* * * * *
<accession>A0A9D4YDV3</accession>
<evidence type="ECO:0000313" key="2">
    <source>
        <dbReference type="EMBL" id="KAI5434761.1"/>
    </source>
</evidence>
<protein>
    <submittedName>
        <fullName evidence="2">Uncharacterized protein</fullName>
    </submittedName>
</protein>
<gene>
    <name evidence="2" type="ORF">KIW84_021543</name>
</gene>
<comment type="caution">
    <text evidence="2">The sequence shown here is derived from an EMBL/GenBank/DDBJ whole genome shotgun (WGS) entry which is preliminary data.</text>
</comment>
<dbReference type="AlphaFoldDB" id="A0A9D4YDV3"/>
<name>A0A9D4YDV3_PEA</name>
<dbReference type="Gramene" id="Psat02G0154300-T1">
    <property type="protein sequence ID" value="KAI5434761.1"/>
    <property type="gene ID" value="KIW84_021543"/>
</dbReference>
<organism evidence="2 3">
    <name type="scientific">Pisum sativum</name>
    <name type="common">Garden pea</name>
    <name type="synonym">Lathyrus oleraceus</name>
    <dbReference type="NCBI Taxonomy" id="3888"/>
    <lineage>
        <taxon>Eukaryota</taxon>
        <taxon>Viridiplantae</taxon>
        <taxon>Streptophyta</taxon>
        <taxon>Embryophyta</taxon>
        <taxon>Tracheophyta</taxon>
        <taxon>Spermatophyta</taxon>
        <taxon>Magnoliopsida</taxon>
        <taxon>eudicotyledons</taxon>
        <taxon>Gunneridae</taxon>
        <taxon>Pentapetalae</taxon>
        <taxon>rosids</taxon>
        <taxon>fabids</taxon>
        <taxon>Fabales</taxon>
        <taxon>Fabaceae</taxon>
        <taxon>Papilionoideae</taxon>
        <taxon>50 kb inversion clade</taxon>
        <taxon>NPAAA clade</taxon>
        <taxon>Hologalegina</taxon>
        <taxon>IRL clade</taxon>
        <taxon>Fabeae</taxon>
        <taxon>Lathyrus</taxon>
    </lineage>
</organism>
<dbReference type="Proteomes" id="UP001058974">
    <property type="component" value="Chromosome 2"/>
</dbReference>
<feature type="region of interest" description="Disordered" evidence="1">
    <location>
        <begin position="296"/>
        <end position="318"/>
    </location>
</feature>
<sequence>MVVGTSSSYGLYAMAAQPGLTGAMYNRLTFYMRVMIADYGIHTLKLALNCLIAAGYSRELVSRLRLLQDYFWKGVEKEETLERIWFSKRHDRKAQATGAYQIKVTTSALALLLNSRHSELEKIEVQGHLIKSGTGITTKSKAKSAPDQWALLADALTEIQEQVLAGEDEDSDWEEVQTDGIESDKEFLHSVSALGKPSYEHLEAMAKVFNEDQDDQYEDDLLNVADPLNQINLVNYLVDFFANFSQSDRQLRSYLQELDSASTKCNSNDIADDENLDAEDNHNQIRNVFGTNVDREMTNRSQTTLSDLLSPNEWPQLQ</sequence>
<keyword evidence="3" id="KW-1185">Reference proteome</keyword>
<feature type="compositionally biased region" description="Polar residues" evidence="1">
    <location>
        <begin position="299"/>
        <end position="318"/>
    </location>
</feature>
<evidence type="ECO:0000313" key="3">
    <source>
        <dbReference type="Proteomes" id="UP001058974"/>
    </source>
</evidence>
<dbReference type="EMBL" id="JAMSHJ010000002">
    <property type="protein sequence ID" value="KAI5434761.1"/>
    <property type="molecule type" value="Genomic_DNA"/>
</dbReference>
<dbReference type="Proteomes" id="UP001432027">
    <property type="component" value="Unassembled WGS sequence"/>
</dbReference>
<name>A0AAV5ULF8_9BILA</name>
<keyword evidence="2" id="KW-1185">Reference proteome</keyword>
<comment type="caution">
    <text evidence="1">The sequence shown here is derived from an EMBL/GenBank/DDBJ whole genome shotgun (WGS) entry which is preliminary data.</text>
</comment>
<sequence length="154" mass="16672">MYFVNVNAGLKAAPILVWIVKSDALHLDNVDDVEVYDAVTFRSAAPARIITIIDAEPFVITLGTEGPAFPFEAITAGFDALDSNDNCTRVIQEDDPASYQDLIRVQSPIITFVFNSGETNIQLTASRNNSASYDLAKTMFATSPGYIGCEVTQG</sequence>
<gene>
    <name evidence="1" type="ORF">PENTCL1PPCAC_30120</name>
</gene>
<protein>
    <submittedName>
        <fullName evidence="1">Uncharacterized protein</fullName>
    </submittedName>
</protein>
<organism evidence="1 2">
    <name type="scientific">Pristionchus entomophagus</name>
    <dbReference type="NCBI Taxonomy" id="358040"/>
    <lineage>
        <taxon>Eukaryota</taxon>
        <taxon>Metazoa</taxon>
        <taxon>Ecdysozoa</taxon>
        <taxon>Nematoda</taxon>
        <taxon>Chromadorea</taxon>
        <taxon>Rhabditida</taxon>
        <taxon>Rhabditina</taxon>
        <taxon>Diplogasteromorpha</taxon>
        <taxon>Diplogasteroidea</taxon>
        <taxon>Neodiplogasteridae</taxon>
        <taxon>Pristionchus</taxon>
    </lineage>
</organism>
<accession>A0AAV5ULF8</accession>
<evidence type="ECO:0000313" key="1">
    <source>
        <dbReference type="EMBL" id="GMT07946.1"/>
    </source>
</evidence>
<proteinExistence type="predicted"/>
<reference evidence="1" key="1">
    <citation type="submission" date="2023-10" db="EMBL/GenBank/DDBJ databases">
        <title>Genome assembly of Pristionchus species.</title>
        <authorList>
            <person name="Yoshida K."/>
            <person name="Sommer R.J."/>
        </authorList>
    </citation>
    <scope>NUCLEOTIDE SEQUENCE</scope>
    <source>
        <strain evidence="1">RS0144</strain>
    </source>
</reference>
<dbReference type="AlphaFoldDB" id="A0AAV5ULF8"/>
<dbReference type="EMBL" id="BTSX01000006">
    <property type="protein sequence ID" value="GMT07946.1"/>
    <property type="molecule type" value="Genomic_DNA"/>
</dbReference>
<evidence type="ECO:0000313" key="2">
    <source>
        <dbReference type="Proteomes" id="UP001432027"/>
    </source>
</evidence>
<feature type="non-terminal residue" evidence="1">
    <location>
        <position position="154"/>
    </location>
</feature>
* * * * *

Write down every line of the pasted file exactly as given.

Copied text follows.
<accession>A0A9D4YDV3</accession>
<evidence type="ECO:0000313" key="2">
    <source>
        <dbReference type="EMBL" id="KAI5434761.1"/>
    </source>
</evidence>
<protein>
    <submittedName>
        <fullName evidence="2">Uncharacterized protein</fullName>
    </submittedName>
</protein>
<gene>
    <name evidence="2" type="ORF">KIW84_021543</name>
</gene>
<comment type="caution">
    <text evidence="2">The sequence shown here is derived from an EMBL/GenBank/DDBJ whole genome shotgun (WGS) entry which is preliminary data.</text>
</comment>
<dbReference type="AlphaFoldDB" id="A0A9D4YDV3"/>
<name>A0A9D4YDV3_PEA</name>
<dbReference type="Gramene" id="Psat02G0154300-T1">
    <property type="protein sequence ID" value="KAI5434761.1"/>
    <property type="gene ID" value="KIW84_021543"/>
</dbReference>
<organism evidence="2 3">
    <name type="scientific">Pisum sativum</name>
    <name type="common">Garden pea</name>
    <name type="synonym">Lathyrus oleraceus</name>
    <dbReference type="NCBI Taxonomy" id="3888"/>
    <lineage>
        <taxon>Eukaryota</taxon>
        <taxon>Viridiplantae</taxon>
        <taxon>Streptophyta</taxon>
        <taxon>Embryophyta</taxon>
        <taxon>Tracheophyta</taxon>
        <taxon>Spermatophyta</taxon>
        <taxon>Magnoliopsida</taxon>
        <taxon>eudicotyledons</taxon>
        <taxon>Gunneridae</taxon>
        <taxon>Pentapetalae</taxon>
        <taxon>rosids</taxon>
        <taxon>fabids</taxon>
        <taxon>Fabales</taxon>
        <taxon>Fabaceae</taxon>
        <taxon>Papilionoideae</taxon>
        <taxon>50 kb inversion clade</taxon>
        <taxon>NPAAA clade</taxon>
        <taxon>Hologalegina</taxon>
        <taxon>IRL clade</taxon>
        <taxon>Fabeae</taxon>
        <taxon>Lathyrus</taxon>
    </lineage>
</organism>
<dbReference type="Proteomes" id="UP001058974">
    <property type="component" value="Chromosome 2"/>
</dbReference>
<feature type="region of interest" description="Disordered" evidence="1">
    <location>
        <begin position="296"/>
        <end position="318"/>
    </location>
</feature>
<sequence>MVVGTSSSYGLYAMAAQPGLTGAMYNRLTFYMRVMIADYGIHTLKLALNCLIAAGYSRELVSRLRLLQDYFWKGVEKEETLERIWFSKRHDRKAQATGAYQIKVTTSALALLLNSRHSELEKIEVQGHLIKSGTGITTKSKAKSAPDQWALLADALTEIQEQVLAGEDEDSDWEEVQTDGIESDKEFLHSVSALGKPSYEHLEAMAKVFNEDQDDQYEDDLLNVADPLNQINLVNYLVDFFANFSQSDRQLRSYLQELDSASTKCNSNDIADDENLDAEDNHNQIRNVFGTNVDREMTNRSQTTLSDLLSPNEWPQLQ</sequence>
<keyword evidence="3" id="KW-1185">Reference proteome</keyword>
<feature type="compositionally biased region" description="Polar residues" evidence="1">
    <location>
        <begin position="299"/>
        <end position="318"/>
    </location>
</feature>
<evidence type="ECO:0000313" key="3">
    <source>
        <dbReference type="Proteomes" id="UP001058974"/>
    </source>
</evidence>
<dbReference type="EMBL" id="JAMSHJ010000002">
    <property type="protein sequence ID" value="KAI5434761.1"/>
    <property type="molecule type" value="Genomic_DNA"/>
</dbReference>
<dbReference type="Proteomes" id="UP001432027">
    <property type="component" value="Unassembled WGS sequence"/>
</dbReference>
<name>A0AAV5ULF8_9BILA</name>
<keyword evidence="2" id="KW-1185">Reference proteome</keyword>
<comment type="caution">
    <text evidence="1">The sequence shown here is derived from an EMBL/GenBank/DDBJ whole genome shotgun (WGS) entry which is preliminary data.</text>
</comment>
<sequence length="154" mass="16672">MYFVNVNAGLKAAPILVWIVKSDALHLDNVDDVEVYDAVTFRSAAPARIITIIDAEPFVITLGTEGPAFPFEAITAGFDALDSNDNCTRVIQEDDPASYQDLIRVQSPIITFVFNSGETNIQLTASRNNSASYDLAKTMFATSPGYIGCEVTQG</sequence>
<gene>
    <name evidence="1" type="ORF">PENTCL1PPCAC_30120</name>
</gene>
<protein>
    <submittedName>
        <fullName evidence="1">Uncharacterized protein</fullName>
    </submittedName>
</protein>
<organism evidence="1 2">
    <name type="scientific">Pristionchus entomophagus</name>
    <dbReference type="NCBI Taxonomy" id="358040"/>
    <lineage>
        <taxon>Eukaryota</taxon>
        <taxon>Metazoa</taxon>
        <taxon>Ecdysozoa</taxon>
        <taxon>Nematoda</taxon>
        <taxon>Chromadorea</taxon>
        <taxon>Rhabditida</taxon>
        <taxon>Rhabditina</taxon>
        <taxon>Diplogasteromorpha</taxon>
        <taxon>Diplogasteroidea</taxon>
        <taxon>Neodiplogasteridae</taxon>
        <taxon>Pristionchus</taxon>
    </lineage>
</organism>
<accession>A0AAV5ULF8</accession>
<evidence type="ECO:0000313" key="1">
    <source>
        <dbReference type="EMBL" id="GMT07946.1"/>
    </source>
</evidence>
<proteinExistence type="predicted"/>
<reference evidence="1" key="1">
    <citation type="submission" date="2023-10" db="EMBL/GenBank/DDBJ databases">
        <title>Genome assembly of Pristionchus species.</title>
        <authorList>
            <person name="Yoshida K."/>
            <person name="Sommer R.J."/>
        </authorList>
    </citation>
    <scope>NUCLEOTIDE SEQUENCE</scope>
    <source>
        <strain evidence="1">RS0144</strain>
    </source>
</reference>
<dbReference type="AlphaFoldDB" id="A0AAV5ULF8"/>
<dbReference type="EMBL" id="BTSX01000006">
    <property type="protein sequence ID" value="GMT07946.1"/>
    <property type="molecule type" value="Genomic_DNA"/>
</dbReference>
<evidence type="ECO:0000313" key="2">
    <source>
        <dbReference type="Proteomes" id="UP001432027"/>
    </source>
</evidence>
<feature type="non-terminal residue" evidence="1">
    <location>
        <position position="154"/>
    </location>
</feature>